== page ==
WNXP is debuting a new weekly series called Free Samples. Sampling has always been a part of hip-hop creativity and culture; people borrow from the classics to create new work, and pay homage and situate themselves in stylistic lineages in the process. In that spirit, we’ve asked an array of Black music-makers, who’ve done a lot to define the sound of Nashville, to speak about the musical sources, influences and experiences, the predecessors, peers and collaborators that have enriched their work. Whether they’re talking about literal sampling or using that as a metaphor, they’re going to help us hear meaningful connections and give credit where it’s due.
Jamiah, a Nashville-based pop and R&B singer and songwriter who’s supplied elegant hooks for hip-hop tracks you’ve heard on WNXP, reminisced about sharing a bill with fellow artist Lauren McClinton, and building mutual respect, a co-writing connection and close friendship from there:
“Hello, my name is Jamiah and I am a singer-songwriter based here in Nashville, but I’m originally from Augusta, Georgia. I came to know Lauren McClinton from a show that we had together, I believe, in 2018. But then she started dating my best friend and we just got super close because she would always come around. Just got to know her. And we have just been basically best friends ever since.
Something distinct about her writing style or her singing or her strength, I would say is, one, I love her writing and I feel like she just knows how to really say what she’s feeling in a beautiful way. And it sounds good. I feel like she says things in a really clever, witty way. I feel like sonically, her music is super R&B, super soulful. It’s calm, but she can definitely take you there and get you turned if you want. It just feels really good. It feels really warm. And I do think her being from L.A. does give her naturally just a different sound, because she’s been exposed to so many different things and cultures and even just how she was raised and the music that she listen to. I definitely do think that that plays a part in her sound and how unique it is.
“We’ve definitely collabed together. We have a song that we wrote together, recorded years ago that was our first collaboration. And then she went on to help me co-write a couple songs on my very first project. I feel like I had a lot of the songs written for my project and all the missing blanks that I needed. She just easily and quickly and perfectly filled them in and said exactly what I needed, what I was trying to say. So the last song on my project called 22, I just remember her coming into my room when I was writing that and me being like, ‘Help, I need this word. I need a word. What should go here?'”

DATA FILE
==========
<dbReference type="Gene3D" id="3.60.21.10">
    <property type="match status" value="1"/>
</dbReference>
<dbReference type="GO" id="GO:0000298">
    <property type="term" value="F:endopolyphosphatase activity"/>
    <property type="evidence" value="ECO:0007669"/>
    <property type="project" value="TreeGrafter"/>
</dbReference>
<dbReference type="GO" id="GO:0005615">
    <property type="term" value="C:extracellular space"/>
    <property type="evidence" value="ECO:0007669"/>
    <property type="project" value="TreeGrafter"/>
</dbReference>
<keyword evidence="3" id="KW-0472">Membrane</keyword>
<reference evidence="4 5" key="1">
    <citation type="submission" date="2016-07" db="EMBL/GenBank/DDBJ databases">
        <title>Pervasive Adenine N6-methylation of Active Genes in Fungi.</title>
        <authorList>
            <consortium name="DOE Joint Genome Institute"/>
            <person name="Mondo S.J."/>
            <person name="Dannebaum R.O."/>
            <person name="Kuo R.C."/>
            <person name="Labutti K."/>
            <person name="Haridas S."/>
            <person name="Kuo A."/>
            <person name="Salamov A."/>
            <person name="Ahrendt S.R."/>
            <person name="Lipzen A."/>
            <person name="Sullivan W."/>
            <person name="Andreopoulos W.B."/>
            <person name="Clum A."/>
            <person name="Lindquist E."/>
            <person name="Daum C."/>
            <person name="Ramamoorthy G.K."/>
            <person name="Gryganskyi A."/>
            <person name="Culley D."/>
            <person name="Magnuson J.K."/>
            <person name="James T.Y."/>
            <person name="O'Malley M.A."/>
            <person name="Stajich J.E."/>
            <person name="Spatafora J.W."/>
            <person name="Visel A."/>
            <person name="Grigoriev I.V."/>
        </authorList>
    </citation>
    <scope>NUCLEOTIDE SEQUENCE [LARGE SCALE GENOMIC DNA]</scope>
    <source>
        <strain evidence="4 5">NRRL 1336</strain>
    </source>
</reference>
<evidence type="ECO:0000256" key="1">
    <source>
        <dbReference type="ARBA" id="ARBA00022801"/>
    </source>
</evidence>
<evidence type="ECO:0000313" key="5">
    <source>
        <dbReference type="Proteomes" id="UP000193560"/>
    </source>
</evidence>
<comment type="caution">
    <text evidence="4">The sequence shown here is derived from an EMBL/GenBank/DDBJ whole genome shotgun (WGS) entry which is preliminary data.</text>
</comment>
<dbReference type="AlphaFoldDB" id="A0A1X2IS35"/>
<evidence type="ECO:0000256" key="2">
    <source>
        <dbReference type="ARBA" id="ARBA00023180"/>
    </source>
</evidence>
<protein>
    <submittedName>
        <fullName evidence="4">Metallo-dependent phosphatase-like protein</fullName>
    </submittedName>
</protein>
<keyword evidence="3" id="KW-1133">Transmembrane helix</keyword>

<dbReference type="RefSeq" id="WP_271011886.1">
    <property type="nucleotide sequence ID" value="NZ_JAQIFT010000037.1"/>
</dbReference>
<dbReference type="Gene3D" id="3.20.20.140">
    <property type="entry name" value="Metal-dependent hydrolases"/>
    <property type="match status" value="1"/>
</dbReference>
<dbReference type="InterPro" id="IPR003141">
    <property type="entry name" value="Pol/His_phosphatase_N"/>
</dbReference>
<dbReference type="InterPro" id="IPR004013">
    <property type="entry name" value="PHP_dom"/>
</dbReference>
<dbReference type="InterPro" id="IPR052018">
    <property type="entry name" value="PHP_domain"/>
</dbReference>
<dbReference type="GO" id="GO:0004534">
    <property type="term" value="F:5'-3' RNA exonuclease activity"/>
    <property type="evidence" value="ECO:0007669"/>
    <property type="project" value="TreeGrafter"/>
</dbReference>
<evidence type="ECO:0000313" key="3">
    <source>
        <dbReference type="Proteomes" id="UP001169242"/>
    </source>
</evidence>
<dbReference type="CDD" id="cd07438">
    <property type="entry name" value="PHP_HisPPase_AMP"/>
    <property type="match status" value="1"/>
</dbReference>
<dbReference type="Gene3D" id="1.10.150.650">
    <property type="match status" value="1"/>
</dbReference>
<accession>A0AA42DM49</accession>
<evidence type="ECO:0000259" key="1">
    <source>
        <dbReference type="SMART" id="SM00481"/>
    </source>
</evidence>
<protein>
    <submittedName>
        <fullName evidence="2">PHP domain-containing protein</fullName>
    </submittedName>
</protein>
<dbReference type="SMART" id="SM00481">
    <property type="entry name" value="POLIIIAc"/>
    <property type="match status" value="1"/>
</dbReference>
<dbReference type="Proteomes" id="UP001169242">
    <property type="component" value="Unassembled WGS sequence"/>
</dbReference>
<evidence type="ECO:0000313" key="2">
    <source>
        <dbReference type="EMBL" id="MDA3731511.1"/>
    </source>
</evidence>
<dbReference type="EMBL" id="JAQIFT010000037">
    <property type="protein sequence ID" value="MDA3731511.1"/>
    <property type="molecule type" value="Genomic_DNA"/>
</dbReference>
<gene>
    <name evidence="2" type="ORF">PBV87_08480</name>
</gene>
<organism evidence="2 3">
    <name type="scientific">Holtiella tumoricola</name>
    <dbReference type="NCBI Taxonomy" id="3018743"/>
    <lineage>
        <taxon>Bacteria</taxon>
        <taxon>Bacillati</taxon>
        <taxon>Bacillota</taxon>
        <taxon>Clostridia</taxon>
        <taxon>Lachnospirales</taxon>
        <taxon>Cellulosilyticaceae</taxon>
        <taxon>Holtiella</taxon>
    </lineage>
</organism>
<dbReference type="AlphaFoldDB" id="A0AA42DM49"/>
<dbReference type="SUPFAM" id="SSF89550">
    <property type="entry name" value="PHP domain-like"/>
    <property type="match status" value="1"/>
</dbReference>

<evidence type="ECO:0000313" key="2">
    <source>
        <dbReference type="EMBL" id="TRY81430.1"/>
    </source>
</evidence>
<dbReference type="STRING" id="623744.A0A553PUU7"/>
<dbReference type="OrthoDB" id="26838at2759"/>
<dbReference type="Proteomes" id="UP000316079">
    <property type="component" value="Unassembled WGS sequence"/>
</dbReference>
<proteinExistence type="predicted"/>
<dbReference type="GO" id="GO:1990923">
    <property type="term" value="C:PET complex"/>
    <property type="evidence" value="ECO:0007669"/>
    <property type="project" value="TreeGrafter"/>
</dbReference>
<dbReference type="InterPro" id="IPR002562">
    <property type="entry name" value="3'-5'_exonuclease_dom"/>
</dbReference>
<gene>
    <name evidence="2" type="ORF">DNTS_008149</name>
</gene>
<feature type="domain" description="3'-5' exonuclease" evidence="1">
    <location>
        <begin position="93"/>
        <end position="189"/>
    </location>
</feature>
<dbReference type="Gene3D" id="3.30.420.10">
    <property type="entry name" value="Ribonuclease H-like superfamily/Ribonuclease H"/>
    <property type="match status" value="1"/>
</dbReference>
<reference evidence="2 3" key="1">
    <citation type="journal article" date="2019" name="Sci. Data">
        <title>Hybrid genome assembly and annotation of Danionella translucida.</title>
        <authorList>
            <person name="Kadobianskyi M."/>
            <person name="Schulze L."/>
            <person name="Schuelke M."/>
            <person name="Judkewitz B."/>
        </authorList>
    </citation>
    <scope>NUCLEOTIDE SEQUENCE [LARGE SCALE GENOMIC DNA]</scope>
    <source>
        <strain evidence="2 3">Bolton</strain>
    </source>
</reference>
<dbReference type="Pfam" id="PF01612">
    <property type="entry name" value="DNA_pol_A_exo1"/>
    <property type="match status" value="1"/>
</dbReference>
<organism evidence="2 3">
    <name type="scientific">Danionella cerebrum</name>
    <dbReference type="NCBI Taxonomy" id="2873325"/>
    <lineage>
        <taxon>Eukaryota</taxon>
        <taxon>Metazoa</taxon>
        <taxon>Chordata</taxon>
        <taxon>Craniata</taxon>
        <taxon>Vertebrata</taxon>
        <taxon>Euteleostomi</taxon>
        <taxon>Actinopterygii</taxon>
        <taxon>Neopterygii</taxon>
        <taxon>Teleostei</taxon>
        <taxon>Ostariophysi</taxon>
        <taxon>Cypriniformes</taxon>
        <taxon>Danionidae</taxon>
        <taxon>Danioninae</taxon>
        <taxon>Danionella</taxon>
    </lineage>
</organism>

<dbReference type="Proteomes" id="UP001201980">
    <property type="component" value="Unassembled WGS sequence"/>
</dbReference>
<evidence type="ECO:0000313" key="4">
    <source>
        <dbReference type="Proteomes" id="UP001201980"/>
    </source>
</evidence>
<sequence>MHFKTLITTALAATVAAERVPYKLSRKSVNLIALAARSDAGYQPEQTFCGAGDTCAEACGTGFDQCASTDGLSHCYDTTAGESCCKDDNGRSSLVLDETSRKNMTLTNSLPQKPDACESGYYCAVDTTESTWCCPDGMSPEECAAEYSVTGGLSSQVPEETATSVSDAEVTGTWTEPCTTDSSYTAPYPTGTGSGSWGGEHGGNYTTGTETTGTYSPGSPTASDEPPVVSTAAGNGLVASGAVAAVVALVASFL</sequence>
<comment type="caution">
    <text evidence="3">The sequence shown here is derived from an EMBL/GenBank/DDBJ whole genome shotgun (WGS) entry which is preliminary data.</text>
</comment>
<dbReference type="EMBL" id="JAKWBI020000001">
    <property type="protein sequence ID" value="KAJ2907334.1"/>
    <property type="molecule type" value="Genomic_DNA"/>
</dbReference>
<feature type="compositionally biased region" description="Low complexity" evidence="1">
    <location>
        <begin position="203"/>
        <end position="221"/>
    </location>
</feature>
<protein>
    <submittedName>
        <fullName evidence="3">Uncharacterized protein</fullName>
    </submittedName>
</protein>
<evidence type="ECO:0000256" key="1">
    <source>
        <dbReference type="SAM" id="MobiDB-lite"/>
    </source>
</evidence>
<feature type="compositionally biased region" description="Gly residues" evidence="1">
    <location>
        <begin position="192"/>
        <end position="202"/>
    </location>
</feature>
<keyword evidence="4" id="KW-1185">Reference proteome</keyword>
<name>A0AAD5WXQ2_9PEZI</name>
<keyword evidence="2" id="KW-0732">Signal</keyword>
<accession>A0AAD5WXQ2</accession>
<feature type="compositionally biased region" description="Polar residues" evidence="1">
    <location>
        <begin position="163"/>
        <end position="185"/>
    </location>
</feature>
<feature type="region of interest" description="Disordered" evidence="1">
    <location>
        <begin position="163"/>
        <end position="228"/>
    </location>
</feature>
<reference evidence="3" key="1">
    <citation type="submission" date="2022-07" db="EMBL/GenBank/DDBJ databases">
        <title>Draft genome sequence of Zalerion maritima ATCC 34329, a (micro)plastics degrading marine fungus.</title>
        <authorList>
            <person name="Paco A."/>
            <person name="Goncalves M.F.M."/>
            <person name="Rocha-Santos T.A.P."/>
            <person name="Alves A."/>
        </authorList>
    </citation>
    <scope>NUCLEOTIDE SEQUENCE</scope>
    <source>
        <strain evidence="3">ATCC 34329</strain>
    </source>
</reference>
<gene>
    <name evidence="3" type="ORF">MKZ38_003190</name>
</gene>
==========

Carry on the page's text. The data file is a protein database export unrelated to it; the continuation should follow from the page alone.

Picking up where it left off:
Larry Jenkins, Assistant Director of Bands for Tennessee State University’s Aristocrat of Bands (and member of former Nashville Artist of the Month Brassville), spoke with authority about how the AOB puts its show-stopping spin on popular material, and holds its own against other HBCU bands in the process:
“Hello. What’s happening? My name is Larry Jenkins. I am a professor and an assistant director of bands and arranger for the Aristocrat of Bands at Tennessee State University. So my role with the band is really rooted in the sound of the band and the music that the band is playing, even though you know each band director, we all have our hands, I think, in everything. One way or another, arranging music and rehearsing the band, shaping the sound and making sure that our sound is characteristic to us is a big part of what I do and a big part of my role.
When it comes to the AOB, one thing about us, we’re known for having a book. What I mean by having a book, that means we have a lot of songs, and diverse songs, to choose from. So if we’re talking top 40, we’re talking your rap songs, we’re talk R&B, the ones that get you up singing. We’re talking those songs that are just unique to us, unique to TSU. We’re talking movie themes. Anything you can think of, we’re putting in the book, because we want to make sure we give the audience an experience, but we also want to make sure that we’re prepared.
You know, we’re talking HBCU games, so there’s another HBCU band there. We want to be prepared to take the win. It’s just one of those things culturally that is very important when you come to a HBCU game, is to have the music to reflect how we’re feeling, have the music to set the mood and set the vibe. Because yes, it’s a football game, but when you come to a TSU game, when you’re around the AOB, when you’re at a HBCU game, it’s more than the game alone.
“So no matter what song we’re playing, no matter what the arrangement is, we want to make sure that we have our TSU signature sound attached to it. That’s just something that we’re very proud of. If you close your eyes and you heard a few bands playing the same thing, we want you to know from the arrangement style and from the sound of the band which one is TSU. And I think this year, one of the songs that we really just showed our range on was the ‘Loki’ theme. When you hear the way that we play it, and even in some of my approach to arranging it, you’ll still hear the actual theme almost the same way that you would hear it if the show was coming on, if you were watching TV. But with this arrangement and with the way that we did it, you get a little bit of a difference in the drum beat. You get like this hanging concert F that almost makes your head tilt because it’s so shrill and intense. And you also get the fullness of our sound and the balance. You get the tubas that are that are punching these walking quarter notes. So all these different elements that add to the ‘Loki’ theme in regards to the way that we wanted to sound in the marching band realm.”